Two columns advanced on Fort Capuzzo and Halfaya Pass. They were both from the 4th Indian Division, commanded by General Frank Messervy. The 7th Armoured Division was to go around the open desert flank.

Battleaxe was notable for the Royal Air Force having established air superiority over the battlefield. The RAF had fighters operating over the three advancing columns, protecting them from air attacks.

The column nearest the coast was actually divided into parts, one above the escarpment and one part below. They attacked Halfaya Pass. On the coastal plain were two battalions from the 4th Indian Division and six infantry tanks from the 4th RTR. The tanks ran onto a minefield which had not been lifted and had four tanks immobilized. The other group, in this case being above the escarpment, had the 2/Camerons and 12 more infantry tanks from the 4th RTR. There were German 88mm guns and probably 50mm PAK38's laying in wait. They caught the British infantry tanks by surprise and knocked out 11 of the 12. The infantry battalion was helpless and could not advance.

The center column, with the main force from the 4th RTR, moved on Fort Capuzzo. After some initial problems, they eventually overran Fort Capuzzo. They captured a position with eight field guns in the process. Unfortunately, German armored cars staged a counter-attack and recaptured the guns. After the 7th RTR got Fort Capuzzo, the 22nd Guard Brigade moved in to hold the position.

On the desert flank, the 7th Armoured Division had been held by artillery fire, but an attack by a squadron with artillery support was able to take come artillery.

By this time, the German command figured out that the British seemed to intend to destroy the German forces on the frontier and to break the siege of Tobruk. The initial German response was to send to the border a reconnaissance unit and artillery from the 5th Light Division. They were to head for the Fort Capuzzo area. The Germans asked the Italian government for permission to use the Ariete Division. Then the permission was received, they were given orders to move at about 3pm. At late morning, the bulk of the 5th Light Division was ordered to a position south of Gambut. The commander of the 15th Armored Division ordered his reserves to points 206 and 208 to recover their lost artillery. This is based on the account in Vol.III of the Australian Official History.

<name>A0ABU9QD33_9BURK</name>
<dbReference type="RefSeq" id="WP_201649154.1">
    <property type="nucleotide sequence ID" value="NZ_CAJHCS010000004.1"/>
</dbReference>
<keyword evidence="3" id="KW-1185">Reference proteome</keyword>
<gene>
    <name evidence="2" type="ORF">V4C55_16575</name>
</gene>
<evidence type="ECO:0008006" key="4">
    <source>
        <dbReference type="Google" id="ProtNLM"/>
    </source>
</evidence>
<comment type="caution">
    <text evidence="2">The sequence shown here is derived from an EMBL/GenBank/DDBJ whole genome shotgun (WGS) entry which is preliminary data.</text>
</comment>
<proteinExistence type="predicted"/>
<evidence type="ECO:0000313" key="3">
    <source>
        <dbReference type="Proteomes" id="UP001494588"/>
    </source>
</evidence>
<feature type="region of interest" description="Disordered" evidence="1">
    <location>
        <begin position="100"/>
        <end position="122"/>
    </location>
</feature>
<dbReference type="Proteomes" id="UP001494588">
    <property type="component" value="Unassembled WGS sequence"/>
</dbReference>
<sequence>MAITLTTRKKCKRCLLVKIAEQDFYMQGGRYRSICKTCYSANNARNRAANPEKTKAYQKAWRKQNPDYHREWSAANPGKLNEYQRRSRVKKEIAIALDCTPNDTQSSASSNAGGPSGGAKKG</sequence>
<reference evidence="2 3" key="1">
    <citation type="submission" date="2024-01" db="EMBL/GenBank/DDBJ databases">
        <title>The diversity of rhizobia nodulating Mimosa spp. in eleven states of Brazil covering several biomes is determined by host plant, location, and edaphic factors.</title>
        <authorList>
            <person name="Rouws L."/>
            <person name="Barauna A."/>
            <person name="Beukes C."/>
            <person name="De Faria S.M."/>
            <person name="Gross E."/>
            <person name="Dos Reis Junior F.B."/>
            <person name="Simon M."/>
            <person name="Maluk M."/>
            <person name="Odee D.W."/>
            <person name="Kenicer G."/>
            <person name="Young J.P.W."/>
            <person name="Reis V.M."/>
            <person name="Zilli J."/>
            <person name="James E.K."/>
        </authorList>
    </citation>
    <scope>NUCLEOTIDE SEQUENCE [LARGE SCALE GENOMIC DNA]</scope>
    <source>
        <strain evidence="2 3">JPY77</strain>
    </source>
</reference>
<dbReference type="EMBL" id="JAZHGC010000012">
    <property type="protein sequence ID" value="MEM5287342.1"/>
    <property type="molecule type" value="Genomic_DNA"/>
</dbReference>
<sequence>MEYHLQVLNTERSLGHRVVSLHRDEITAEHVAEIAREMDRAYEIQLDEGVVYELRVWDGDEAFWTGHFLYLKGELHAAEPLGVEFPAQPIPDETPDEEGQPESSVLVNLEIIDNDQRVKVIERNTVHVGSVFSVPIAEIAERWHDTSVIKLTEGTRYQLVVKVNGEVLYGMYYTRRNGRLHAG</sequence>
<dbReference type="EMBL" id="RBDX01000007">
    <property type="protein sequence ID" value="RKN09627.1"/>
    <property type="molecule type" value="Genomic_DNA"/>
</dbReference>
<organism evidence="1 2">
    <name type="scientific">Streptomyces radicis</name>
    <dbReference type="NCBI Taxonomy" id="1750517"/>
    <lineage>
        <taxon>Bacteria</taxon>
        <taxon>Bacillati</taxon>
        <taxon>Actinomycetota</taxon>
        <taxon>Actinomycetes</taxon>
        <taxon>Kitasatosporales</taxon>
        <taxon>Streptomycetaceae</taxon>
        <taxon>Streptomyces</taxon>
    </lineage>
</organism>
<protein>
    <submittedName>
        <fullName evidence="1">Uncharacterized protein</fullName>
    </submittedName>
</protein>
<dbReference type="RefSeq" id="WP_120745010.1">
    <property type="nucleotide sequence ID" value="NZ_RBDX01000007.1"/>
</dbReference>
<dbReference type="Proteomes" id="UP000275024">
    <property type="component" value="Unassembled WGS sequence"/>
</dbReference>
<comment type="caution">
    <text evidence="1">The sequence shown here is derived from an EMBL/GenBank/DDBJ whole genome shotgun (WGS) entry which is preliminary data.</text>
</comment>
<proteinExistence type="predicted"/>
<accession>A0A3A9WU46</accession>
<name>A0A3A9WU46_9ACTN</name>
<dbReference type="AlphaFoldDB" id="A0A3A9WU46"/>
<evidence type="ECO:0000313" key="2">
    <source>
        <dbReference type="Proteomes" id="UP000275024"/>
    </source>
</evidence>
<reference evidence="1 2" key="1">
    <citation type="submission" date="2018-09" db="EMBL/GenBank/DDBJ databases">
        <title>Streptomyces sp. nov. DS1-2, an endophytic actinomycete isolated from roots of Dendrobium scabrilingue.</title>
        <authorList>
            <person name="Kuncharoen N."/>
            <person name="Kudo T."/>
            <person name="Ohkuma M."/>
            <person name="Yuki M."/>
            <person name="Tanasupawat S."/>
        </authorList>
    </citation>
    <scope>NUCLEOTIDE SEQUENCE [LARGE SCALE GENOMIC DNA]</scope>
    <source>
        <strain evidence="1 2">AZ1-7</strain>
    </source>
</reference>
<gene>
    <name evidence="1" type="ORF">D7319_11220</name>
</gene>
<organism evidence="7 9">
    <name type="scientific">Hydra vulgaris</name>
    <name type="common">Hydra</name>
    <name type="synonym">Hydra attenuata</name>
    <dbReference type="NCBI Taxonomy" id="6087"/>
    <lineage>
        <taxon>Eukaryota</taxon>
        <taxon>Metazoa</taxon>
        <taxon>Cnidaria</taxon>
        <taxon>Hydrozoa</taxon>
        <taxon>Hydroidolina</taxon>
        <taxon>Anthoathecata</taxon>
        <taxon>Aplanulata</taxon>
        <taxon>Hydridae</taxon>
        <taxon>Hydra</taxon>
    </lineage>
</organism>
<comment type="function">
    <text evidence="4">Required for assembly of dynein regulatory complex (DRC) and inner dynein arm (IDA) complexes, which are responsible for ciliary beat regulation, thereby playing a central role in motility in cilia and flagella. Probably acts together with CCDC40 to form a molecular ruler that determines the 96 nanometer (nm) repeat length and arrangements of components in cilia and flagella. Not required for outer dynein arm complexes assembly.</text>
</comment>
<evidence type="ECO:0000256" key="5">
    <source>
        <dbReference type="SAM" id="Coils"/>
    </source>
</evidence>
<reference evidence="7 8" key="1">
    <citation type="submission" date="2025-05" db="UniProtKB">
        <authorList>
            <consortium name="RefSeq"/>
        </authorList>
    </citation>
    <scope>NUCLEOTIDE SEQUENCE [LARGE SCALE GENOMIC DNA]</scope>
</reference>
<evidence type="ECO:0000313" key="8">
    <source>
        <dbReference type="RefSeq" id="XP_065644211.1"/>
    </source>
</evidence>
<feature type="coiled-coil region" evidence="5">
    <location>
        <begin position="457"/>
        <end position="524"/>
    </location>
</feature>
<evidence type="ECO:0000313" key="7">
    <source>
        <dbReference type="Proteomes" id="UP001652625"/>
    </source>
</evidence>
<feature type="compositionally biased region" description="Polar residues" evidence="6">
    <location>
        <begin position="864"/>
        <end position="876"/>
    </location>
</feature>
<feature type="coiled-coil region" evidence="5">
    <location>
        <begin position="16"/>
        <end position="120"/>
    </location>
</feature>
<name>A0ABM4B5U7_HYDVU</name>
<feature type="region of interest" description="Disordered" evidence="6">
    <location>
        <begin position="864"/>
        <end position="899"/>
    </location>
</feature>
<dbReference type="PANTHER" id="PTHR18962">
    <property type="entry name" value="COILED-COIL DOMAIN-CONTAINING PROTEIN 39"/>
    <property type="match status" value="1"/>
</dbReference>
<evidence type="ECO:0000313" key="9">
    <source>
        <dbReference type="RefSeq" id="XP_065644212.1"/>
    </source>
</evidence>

Monday, July 10, 2017

Plans for Operation Battleaxe on 15 June 1941

The Axis forces near Tobruk were very much aware that an offensive was planned for 15 June 1941. They expected a fight starting at the first light of day on 15 June. They even planned an artillery barrage to be fired "at moonrise".

The 9th Australian Division had been holding Tobruk for about two months. While there had been no formal announcement, the men heard about the impending operation and the large numbers of British tanks that would be involved. There were practice exercises and knowledge of "administrative arrangements that gave the men knowledge of the impending battle.

The 9th Australian Division at Tobruk was to stay engaged and keep the Axis forces from moving to the frontier area. They would not move out from Tobruk unless the armored force managed to break through to Tobruk. If the circumstances warranted, the Tobruk garrison would break out to join the attacking force at Ed Duda, to the southeast. Apparently, late in the year, during the Crusader battle, a similar plan was executed.

General Morshead was very intent on making a big impact on the battle with his division. The problem was that he still would have to defend the Tobruk perimeter while trying to break out through the encircling force. There was no way that the Australians could take Ed Duda and make a strong position. The need to use his four brigades to hold the perimeter overrode that desire. He thought that he could still make an impact close to the perimeter.